Sometimes you just walk right into something pretty awesome, and this old clock is one of those situations. My father and I were doing business last year near Pittsburgh, PA with a family that my Dad has known and worked with for nearly fifty years. While standing in one of their shops I couldn’t help but notice this old clock barely hanging on the wall. And it was rough! As you can see in the before photos it was in pretty bad shape externally with bent up hands, decades and decades of black dust, cobwebs, and some rust. The domed glass was long gone, but luckily it seemed like the face was intact and the art looked in pretty good shape!
The clock was made by Dualite and dated 1954, and most likely has been in this shop since them. The artwork on the face was for Hastings Piston Rings, who has a fantastic logo in my opinion. I love cartoons from that era and Mid-Century styled mechanic in his red stripped shirt holding a piston ring really caught my attention, and I knew this would look great in my shop! While my Father made was on the phone with the owner who couldn’t be there that day, I jokingly said, “let him know if he ever wants to part with that old clock!” My dad relayed the message and the owner said, “Take it!” WOW! So I am very thankful!
So while making the 800 mile trek back home, I was imaging in my head what I was going to do and what all I was going to need to bring this old relic back to life. My original thought was I was going to sandblast everything down and re-spray with a silver hammered paint that is very similar to what was on it from the factory. Obviously, I was going to need new glass for the front as well as some new clock hands. And who knew what kind of shape the movement and motor was in!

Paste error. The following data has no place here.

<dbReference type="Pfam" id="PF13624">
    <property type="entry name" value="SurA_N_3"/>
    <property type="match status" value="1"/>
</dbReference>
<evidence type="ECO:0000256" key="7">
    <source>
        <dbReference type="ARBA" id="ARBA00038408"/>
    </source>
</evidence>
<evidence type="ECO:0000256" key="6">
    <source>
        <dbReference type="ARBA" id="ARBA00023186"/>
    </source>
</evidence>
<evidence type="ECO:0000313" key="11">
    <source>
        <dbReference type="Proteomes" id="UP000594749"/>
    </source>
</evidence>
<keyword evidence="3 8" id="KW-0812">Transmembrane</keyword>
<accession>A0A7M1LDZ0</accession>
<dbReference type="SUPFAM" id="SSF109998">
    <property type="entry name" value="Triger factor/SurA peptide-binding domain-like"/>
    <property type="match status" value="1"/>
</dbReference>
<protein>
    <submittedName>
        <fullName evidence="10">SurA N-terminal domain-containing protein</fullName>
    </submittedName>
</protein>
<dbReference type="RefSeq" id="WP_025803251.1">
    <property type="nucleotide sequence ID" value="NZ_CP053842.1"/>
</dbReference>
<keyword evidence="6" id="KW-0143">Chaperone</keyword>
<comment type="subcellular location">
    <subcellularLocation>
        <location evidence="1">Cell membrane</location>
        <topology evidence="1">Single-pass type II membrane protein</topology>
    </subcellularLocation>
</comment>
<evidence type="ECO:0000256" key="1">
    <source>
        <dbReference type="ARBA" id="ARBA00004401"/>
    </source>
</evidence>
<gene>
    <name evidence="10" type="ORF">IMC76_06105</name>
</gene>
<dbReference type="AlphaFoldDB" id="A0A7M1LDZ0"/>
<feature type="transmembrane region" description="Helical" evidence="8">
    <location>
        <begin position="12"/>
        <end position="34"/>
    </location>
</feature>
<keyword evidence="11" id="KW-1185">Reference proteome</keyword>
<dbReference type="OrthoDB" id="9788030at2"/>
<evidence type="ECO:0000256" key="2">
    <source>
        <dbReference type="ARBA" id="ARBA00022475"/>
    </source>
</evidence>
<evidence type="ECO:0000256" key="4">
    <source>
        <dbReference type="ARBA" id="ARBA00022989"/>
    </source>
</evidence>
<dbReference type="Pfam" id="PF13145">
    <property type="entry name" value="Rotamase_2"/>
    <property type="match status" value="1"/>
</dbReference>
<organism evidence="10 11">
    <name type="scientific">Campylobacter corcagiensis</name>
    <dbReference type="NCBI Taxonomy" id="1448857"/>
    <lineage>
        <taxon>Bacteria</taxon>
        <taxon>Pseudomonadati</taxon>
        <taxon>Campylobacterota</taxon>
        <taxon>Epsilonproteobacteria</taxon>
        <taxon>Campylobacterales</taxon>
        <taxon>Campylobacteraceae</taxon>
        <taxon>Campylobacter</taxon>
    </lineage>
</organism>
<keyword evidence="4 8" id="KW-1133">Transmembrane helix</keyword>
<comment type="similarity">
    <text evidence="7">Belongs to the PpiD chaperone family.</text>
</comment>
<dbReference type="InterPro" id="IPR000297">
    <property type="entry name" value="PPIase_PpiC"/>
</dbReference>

After getting home I got on the disassembly right away to make a plan. As I started cleaning parts and looking at what I had, I decided to keep this thing away from the sandblaster. Any rust was merely surface patina – and dang it – it looked pretty cool as it was! The BEST news was after cleaning and lubricating I found out the motor and movement STILL WORKED! So parts were really going to be at a minimum with just a new glass dome, some arms, and some bulbs to light it up.
I placed an order Jim at PetroRelics.com, who I very much recommend, for a glass dome and some hands. He was quick to answer the questions that I had, was friendly, his prices were reasonable, and he shipped things out quick! By the next weekend I had everything cleaned up and ready for reassembly.
After careful cleaning of the Hastings Piston Rings face, I decided to spray a clear coat over the back, similar to what I have done with some pinball back glasses in the past. There was some loose paint and places starting to peel on the back, and I wanted to try to seal and lock that down. Like a pinball back glass it worked. I also opted to straighten the original minute and hour hands out to re-use, but I had to use a second hand from Jim that fit a PAM clock as I couldn’t get the exact Dualite hand that had been broken on mine. I am still keeping my eye out for the correct second hand if I cross paths down the road. I also went with LED bulbs inside, as they light the clock up fine and put our far less heat than incandescent bulbs. This is the same thing I do with my drive-in speaker restorations that have glow-tops or circlite rings.
A video of the clock back to life!
Everything went back together and it has been running above one of my workbenches now for eight months without a glitch! It’s a beautiful clock that is nearing 70 years old and I hope it keeps ticking for decades more!